One of the requirements for freshmen at St. Ignatius College Prep, where I spent my first year in high school, was a semester of speech. Since the tendency of teenaged boys is to grunt in response to questions, they wanted to, in the words of Mr. Woynerowski (the speech teacher), "learn guys how to talk good." Each semester, half of the freshmen took speech, the other half took typing.
After the first speech, I realized that I kind of liked getting up in front of people and talking, and was encouraged to join the debate team by Mr. W, Mr. Dolan (a Jesuit scholastic who was also my Theology teacher), and my mother. One afternoon a week, we would stay after school and hone our skills. My partner was Ed, more because we were the last two guys to show up at the first meeting than anything. After the first debate meet, from which Ed and I emerged 0-2, it was pretty obvious that Ed and I were mismatched, because we argued with each other more than with our opponents. We spoke with Mr. Dolan, who listened and told us that we were the last two guys on the team and had better learn to work with each other.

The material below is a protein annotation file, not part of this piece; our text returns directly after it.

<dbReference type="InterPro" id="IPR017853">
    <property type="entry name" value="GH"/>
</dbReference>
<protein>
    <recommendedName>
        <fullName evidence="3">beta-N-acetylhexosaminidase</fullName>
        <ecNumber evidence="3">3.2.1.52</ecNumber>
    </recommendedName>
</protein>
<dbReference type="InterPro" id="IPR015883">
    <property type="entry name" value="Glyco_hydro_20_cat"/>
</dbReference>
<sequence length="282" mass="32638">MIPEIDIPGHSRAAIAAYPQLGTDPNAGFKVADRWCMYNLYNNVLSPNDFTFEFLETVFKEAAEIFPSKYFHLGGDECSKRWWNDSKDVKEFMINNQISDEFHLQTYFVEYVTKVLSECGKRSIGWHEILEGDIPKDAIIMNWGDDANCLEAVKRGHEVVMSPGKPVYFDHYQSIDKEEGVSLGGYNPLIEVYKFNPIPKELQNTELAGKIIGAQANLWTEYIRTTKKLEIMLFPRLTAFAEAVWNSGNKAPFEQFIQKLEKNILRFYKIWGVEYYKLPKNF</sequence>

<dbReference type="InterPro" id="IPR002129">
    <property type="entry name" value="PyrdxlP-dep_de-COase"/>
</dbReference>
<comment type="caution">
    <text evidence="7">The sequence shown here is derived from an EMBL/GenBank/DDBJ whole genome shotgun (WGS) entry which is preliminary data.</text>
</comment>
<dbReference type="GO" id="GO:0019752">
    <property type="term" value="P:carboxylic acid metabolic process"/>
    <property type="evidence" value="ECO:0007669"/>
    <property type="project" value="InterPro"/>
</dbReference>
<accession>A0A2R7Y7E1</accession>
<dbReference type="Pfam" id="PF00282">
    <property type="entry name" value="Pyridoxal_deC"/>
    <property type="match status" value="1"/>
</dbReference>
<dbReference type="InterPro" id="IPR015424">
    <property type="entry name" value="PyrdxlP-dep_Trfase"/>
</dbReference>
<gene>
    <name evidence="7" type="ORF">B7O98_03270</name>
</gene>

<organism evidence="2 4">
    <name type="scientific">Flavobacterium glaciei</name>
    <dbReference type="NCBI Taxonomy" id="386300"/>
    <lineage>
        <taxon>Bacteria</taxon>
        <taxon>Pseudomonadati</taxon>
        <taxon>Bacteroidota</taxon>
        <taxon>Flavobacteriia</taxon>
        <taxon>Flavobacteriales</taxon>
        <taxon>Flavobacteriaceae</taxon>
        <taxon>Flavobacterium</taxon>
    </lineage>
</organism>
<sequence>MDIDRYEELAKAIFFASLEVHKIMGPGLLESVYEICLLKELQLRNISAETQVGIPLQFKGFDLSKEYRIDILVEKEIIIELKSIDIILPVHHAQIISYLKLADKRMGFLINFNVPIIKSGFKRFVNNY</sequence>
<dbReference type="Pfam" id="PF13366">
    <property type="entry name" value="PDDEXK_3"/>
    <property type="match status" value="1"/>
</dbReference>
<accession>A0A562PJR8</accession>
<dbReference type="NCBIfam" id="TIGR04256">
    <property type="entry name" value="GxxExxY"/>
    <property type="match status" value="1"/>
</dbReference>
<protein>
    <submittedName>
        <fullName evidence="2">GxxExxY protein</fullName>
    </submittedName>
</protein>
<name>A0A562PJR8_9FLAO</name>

One day, we were up against a team that was arguling a "competitive advantage" case, which was where, rather than proposing a solution to the problem, they simply talked about why it was better than the status quo, which we were defending. Needless to say, Ed was like a dog with a bone, demanding to know what their solution was, after which they would get up and blithely inform us that they didn’t have one, because they didn’t need one. We lost that one, big.
Another one we lost big was one where I got up in my rebuttal time and started it by saying "that is, without a doubt, the stupidest thing I’ve ever heard." That got back to Mr. Dolan, who promptly booted me from the team.
Had I known that was all I needed to do, I’d’ve done it sooner.